Scientists Wrap Up Data Collection at Site of Oil Spill Accident in Russia's Norilsk

MOSCOW, September 2- The team of scientists from the Russian Academy of Sciences’ Siberian branch said on Wednesday they had completed the collection of probes from the site of a diesel fuel spill in Norilsk, a city on Siberia’s Taymyr peninsula, and are set to begin the laboratory studies. The scientific expedition was arranged by Russia’s Norilsk Nickel mining…

MOSCOW, September 2 (Sputnik) – The team of scientists from the Russian Academy of Sciences’ (RAS) Siberian branch said on Wednesday they had completed the collection of probes from the site of a diesel fuel spill in Norilsk, a city on Siberia’s Taymyr peninsula, and are set to begin the laboratory studies.

The scientific expedition was arranged by Russia’s Norilsk Nickel (Nornickel) mining company, whose subsidiary was responsible for the spill, as part of an independent inquiry that it launched after disagreeing with Russian environmental watchdog Rosprirodnadzor’s official estimate of 148 billion rubles ($2 billion) in damage.

“Scientists from 14 institutes of the RAS Siberian branch have collected several thousands of probes of water and soil and samples of living organisms as well as conducted instrument measurements in Taymyr. Now the most important and crucial stage of the expedition begins — laboratory research and complex data analysis,” the expedition’s press service said.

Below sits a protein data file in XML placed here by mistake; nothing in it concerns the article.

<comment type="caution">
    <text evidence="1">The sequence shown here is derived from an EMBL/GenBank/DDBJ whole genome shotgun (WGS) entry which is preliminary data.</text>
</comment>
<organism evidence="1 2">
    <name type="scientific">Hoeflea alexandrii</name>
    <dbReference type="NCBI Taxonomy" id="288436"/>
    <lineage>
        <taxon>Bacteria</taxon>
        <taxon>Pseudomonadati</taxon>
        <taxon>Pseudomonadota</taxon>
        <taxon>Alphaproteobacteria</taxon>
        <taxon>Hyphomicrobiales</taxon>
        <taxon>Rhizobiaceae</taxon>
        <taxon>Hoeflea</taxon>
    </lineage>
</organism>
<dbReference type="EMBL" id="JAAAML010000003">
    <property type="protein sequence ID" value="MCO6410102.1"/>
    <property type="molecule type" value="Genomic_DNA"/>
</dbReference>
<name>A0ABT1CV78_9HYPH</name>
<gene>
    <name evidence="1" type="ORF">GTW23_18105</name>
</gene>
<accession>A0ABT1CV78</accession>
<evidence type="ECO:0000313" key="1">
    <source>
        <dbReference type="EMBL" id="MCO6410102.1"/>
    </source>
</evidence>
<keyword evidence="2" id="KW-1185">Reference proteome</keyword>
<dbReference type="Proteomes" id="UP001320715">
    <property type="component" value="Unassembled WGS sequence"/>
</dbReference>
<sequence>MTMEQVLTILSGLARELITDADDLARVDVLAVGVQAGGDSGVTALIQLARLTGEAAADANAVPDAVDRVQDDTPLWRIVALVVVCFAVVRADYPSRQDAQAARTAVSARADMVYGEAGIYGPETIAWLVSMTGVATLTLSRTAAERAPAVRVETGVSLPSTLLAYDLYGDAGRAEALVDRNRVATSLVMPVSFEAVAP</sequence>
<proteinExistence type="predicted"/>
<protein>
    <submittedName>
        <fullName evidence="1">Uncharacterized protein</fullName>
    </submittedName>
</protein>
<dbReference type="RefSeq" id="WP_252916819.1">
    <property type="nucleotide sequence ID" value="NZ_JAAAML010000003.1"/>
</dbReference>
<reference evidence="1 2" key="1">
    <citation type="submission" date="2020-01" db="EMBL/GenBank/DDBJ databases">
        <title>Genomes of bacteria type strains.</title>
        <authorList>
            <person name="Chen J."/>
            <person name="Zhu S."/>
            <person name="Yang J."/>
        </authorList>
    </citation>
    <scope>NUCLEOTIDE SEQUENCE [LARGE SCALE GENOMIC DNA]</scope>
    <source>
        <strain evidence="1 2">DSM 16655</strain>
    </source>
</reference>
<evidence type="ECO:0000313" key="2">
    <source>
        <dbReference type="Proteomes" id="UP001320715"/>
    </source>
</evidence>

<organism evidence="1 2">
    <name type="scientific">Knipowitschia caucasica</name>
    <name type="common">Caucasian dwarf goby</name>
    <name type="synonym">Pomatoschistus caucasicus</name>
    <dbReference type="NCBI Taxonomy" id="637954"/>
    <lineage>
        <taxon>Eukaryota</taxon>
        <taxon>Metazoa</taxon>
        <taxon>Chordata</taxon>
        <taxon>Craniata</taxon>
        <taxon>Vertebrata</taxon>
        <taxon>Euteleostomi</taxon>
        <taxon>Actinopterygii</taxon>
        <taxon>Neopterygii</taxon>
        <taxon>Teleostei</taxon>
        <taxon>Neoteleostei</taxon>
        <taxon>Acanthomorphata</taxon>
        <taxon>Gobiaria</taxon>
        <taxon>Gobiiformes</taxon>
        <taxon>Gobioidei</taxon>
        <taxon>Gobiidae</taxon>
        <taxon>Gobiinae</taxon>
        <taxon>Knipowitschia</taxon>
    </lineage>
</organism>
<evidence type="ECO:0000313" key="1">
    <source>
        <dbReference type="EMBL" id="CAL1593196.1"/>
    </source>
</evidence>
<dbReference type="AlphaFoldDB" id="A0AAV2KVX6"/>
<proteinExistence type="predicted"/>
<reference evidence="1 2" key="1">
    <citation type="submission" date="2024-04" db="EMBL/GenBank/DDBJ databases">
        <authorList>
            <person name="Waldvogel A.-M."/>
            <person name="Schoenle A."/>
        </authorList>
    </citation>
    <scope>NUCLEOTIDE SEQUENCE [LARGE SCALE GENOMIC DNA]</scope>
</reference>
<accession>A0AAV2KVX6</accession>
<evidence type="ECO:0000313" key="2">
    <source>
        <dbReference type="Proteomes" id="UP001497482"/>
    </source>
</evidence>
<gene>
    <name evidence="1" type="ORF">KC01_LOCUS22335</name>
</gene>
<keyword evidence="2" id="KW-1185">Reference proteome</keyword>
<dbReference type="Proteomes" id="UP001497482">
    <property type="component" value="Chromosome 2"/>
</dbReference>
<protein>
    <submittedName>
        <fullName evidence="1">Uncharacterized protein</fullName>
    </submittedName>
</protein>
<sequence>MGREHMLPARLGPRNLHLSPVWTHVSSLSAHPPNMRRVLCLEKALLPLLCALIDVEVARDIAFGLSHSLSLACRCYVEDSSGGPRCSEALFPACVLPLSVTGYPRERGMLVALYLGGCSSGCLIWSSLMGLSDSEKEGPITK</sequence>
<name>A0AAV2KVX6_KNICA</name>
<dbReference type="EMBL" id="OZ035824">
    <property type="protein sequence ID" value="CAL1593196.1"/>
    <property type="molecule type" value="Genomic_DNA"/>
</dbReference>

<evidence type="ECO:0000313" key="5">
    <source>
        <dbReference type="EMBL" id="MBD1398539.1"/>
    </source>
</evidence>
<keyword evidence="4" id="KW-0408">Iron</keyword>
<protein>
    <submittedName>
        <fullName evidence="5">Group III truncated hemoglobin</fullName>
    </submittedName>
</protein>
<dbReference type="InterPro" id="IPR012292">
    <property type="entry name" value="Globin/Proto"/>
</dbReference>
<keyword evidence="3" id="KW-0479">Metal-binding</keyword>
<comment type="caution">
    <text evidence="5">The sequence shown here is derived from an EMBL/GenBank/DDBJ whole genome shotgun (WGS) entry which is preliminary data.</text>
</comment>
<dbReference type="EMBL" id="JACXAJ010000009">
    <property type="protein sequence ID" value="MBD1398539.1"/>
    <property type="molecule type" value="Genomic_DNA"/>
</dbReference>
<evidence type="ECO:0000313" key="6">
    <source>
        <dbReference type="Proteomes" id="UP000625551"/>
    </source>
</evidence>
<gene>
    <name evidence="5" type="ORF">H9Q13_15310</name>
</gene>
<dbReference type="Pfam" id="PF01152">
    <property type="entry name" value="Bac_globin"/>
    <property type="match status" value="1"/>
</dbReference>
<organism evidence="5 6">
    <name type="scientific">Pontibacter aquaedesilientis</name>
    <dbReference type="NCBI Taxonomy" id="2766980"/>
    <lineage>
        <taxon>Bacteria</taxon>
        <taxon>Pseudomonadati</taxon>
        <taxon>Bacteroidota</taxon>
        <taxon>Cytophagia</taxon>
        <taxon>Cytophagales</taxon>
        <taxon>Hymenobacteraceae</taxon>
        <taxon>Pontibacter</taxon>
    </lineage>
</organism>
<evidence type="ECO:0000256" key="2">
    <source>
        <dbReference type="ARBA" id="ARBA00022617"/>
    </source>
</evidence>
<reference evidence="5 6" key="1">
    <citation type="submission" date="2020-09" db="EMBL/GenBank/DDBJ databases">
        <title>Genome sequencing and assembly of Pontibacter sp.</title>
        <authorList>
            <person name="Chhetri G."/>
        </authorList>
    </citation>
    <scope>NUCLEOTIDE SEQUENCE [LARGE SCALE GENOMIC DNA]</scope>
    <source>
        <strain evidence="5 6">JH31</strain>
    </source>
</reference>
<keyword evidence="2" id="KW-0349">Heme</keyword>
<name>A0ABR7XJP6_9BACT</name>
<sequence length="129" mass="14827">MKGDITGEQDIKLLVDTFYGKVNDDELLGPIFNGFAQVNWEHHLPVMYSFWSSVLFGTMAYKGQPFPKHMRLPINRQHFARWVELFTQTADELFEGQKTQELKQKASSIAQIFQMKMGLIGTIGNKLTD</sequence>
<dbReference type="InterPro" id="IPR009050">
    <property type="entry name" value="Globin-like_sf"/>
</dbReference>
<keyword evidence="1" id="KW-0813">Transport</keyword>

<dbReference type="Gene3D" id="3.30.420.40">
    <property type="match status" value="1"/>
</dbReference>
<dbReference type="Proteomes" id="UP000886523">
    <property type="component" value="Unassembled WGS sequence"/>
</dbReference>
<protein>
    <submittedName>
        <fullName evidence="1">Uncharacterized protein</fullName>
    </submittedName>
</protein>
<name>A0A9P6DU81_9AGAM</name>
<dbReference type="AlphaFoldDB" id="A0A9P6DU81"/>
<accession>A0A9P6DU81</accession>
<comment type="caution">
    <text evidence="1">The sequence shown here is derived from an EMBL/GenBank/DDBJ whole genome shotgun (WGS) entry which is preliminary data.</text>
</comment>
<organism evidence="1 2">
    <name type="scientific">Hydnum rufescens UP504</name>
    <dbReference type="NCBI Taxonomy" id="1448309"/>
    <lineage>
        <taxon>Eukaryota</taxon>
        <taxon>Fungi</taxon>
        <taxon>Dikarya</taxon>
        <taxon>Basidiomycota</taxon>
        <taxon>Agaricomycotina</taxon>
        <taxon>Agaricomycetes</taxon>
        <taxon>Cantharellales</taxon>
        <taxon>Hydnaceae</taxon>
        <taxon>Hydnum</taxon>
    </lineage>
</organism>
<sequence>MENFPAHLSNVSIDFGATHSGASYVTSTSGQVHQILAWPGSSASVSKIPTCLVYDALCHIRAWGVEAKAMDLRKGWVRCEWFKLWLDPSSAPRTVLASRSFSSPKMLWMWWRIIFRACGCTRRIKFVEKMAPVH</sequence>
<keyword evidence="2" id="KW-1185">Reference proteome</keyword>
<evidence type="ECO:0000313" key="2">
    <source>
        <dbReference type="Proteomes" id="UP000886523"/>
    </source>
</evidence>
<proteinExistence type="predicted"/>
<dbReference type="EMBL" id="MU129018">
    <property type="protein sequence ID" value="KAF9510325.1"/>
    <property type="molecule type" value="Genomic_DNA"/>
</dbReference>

According to the press release, the expedition will release a report on its findings in December. It is expected to include not only an assessment of the oil spill’s scope of damage but also work out sustainable and safe models of human-nature interaction in the Arctic and make recommendations to the government based on the findings.

Some 21,000 metric tons of diesel fuel leaked from a thermal power plant of one of Nornickel’s subsidiaries — the Norilsk-Taimyr Energy Company — into an Arctic river in Norilsk on May 29. The suspected cause of the spill was purportedly the melting of permafrost that supports the faulty power plant’s fuel tank in motion.

Rosprirodnadzor has launched its own inquiry into the Norilsk-Taimyr Energy Company and found more than 100 violations, the watchdog said on Wednesday.

“The inquiry found 116 violations of the Russian law on environmental protection, protection of water resources, waste production and consumption,” Rosprirodnadzor said in a press release.

The watchdog pointed, in particular, to the lack of adequate leakage control systems at the facility to ensure the early detection of an oil spill and a subsequent timely response.

Additionally, the Norilsk-Taimyr Energy Company has not duly renovated and repaired its oil processing facilities, which were built in the 1950-1970 period. As a result, the company’s key equipment — including tankers, pipes and pumping devices — was outdated and worn out, Rosprirodnadzor said.

The watchdog vowed to pull administrative levers to make the company address the detected violations.

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